It's time to abolish the obscenity law

Obscenity law robs us of agency. And it tells us that we are depraved.

"Do they even HAVE obscenity trials any more?!' my old editor at the Erotic Review exclaimed, when I told him I was live-tweeting from one this week (read David Allen Green on the not guilty verdict here).

Well, yes, they do, and it's a pretty surreal experience to think that statute from the burgeoning permissive society is still being used to make judgments about life in Britain 2012, a place where it's all too easy to have an expectation of sexual liberty and free speech, and a sense that the only person you need to gain permission from is the one you're doing something with.

That the precedent for obscenity trials quoted is still the Lady Chatterley trial of 1960 (R v Penguin Books) is even more bizarre, particularly if, like me, you studied the case at university. It's evidence of a time where artistic merit had barely evolved as a defence for literature with dirty bits.

Clearly, the artistic merit of pure pornography is even more contentious, where it's even appropriate, and while the evolution of English obscenity law has been marked by two seminal cases since - the Oz magazine trials of 1971, and the trial of Inside Linda Lovelace in 1977 - neither of these offer much in the way of obvious and direct relevance to prosecutors and jurors examining the kind of internet and DVD porn comprising obscenity trials today.

Take a look at the Crown Prosecution Service's directions on the OPA 1959 if you want to see what now constitutes 'obscene'. The list is 'not exhaustive' but includes sex with animals; sex with minors; fisting; torture, activities involving perversion and degradation (urination, vomiting and excretion). We've certainly moved on from being mortified by the egregious use of the word 'fuck', as those who brought the Lady Chatterley to trial were.

But the test of obscenity - whether something 'depraves and corrupts' - remains the same: 'to deprave means to make morally bad, to debase or to corrupt morally. To corrupt means to render morally unsound or rotten, to destroy the moral purity or chastity, to pervert or ruin a good quality; to debase; to defile it.'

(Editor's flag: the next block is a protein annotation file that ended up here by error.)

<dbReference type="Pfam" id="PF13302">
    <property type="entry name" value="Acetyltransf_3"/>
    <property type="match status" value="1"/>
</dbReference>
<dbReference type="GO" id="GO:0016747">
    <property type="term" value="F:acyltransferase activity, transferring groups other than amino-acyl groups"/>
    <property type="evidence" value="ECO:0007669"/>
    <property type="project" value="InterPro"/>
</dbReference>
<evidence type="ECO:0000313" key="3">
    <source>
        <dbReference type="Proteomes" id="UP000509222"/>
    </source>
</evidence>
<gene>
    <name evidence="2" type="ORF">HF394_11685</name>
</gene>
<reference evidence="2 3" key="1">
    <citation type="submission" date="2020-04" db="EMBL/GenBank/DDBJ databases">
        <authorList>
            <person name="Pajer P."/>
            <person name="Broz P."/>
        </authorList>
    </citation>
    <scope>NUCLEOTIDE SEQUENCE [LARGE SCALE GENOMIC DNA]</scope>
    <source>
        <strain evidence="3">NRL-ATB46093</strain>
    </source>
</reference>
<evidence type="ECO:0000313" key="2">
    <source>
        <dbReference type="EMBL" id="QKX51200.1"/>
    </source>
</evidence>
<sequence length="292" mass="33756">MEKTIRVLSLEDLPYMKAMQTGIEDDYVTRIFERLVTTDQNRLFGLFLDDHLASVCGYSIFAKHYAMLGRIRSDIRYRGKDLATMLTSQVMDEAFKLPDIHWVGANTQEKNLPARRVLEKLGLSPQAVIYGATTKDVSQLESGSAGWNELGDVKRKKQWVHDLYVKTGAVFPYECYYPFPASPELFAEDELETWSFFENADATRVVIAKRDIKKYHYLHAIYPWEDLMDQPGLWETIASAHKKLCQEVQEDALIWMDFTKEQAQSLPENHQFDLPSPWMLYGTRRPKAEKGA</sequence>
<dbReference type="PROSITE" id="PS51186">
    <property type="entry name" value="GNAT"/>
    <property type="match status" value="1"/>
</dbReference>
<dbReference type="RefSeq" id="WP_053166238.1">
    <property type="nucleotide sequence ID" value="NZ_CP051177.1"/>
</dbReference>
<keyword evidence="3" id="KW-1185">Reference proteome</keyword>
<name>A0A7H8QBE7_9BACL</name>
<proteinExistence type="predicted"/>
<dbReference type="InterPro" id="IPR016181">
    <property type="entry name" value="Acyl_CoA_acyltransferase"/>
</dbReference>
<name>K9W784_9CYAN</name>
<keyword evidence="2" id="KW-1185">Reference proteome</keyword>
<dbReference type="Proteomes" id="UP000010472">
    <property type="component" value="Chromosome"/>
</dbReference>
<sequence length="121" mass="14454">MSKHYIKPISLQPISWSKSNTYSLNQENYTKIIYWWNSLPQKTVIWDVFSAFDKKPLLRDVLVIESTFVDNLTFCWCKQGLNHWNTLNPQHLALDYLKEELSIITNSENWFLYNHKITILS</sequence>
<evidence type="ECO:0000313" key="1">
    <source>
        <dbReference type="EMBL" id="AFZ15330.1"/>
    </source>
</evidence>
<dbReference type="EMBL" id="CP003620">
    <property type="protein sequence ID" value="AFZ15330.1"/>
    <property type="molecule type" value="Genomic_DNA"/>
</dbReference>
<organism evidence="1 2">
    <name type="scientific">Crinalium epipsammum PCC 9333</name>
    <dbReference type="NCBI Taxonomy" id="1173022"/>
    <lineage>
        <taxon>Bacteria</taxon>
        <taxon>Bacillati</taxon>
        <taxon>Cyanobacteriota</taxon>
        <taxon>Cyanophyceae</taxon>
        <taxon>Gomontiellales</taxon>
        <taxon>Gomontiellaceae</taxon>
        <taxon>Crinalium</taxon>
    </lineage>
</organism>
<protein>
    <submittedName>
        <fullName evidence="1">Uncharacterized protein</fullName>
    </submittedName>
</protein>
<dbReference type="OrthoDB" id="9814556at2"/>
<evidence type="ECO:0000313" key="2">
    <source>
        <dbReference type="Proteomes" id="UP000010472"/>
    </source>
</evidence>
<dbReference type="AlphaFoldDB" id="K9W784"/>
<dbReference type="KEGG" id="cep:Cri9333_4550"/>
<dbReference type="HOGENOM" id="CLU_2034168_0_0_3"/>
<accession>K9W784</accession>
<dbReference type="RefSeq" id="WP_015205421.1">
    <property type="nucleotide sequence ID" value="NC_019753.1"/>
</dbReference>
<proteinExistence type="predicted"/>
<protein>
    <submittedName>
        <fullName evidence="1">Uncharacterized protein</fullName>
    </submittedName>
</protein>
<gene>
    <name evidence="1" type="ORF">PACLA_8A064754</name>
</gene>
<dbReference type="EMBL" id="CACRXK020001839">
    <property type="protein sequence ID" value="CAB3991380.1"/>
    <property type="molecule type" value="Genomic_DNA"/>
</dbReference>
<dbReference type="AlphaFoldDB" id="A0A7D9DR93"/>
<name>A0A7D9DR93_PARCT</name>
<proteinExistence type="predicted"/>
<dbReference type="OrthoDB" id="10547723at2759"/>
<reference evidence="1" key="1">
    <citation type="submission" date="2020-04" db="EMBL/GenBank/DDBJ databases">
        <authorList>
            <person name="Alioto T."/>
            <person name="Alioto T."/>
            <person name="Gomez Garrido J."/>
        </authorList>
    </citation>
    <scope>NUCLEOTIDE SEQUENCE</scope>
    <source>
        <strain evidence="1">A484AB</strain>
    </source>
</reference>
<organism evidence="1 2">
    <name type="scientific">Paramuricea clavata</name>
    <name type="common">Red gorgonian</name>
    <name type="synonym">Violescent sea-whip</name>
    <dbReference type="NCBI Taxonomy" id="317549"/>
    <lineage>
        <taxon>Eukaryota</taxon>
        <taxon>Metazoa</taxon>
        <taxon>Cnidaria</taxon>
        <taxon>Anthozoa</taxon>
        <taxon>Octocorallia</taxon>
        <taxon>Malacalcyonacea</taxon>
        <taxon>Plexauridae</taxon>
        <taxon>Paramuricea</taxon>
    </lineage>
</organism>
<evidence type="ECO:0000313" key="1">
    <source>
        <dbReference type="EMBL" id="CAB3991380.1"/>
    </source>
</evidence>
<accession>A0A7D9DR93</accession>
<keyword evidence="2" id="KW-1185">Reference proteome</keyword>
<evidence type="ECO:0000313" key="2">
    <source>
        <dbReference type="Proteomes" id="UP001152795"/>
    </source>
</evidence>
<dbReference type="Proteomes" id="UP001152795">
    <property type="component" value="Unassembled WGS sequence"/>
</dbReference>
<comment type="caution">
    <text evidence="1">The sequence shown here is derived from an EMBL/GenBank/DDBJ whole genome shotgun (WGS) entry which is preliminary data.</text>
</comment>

Obscenity law posits that boundaries of decency must be drawn somewhere. Obscenity is culturally relative. It is about moral judgment. It has to be in order to protect the moral fibre of the society it is serving. It just so happens that this frequently means castigating sexual subcultures by labelling their activities as debased, often with little attempt to understand practices which are outside the average person's experience.

Perhaps most curiously, the OPA 1959 makes a crime of publishing material featuring acts which are not illegal in themselves. Prosecuting those who distribute obscene material isn't about preventing physical or sexual harm, nor is it about avoiding provocation of crime, or illicit behaviour. It's about deciding whether the sanctity of a mind and character of the person exposed to the so-called obscene materials is at stake. Go back to the CPS definition of what constitutes obscene and you'll see we're not talking about mainstream porn, but the kind you only find when you know what you're looking for.

In its bid to establish moral standards, Obscenity law robs us of agency. And it tells us that we are depraved merely because we have thoughts about the acts designated as depraved; thoughts other than revulsion.

Does obscenity law even have any place in 21st century English law then? Should it perhaps not be abolished, as blasphemy law was in 2008, and treated as a similar cultural and legal anachronism? Surely yes, if the precedent for it is still a trial in which a conservative white male establishment failed to grasp the concept of artistic expression as a means of defence, and instead sought to impose standards on a society that was relaxing its morals faster than it raised its hem lines.

The outcome of R v Peacock -- a landmark because the defendant pleaded not guilty -- sets a contemporary precedent for discussing pornographic obscenity which should have little to do with its potentially degenerative effect on wives and servants as the Chatterley trial did - unless that's the point, of course.

Nichi Hodgson is a 28-year-old freelance journalist specialising in sexual politics, law and culture.

Nichi Hodgson is a writer and broadcaster specialising in sexual politics, censorship, and  human rights. Her first book, Bound To You, published by Hodder & Stoughton, is out now. She tweets @NichiHodgson.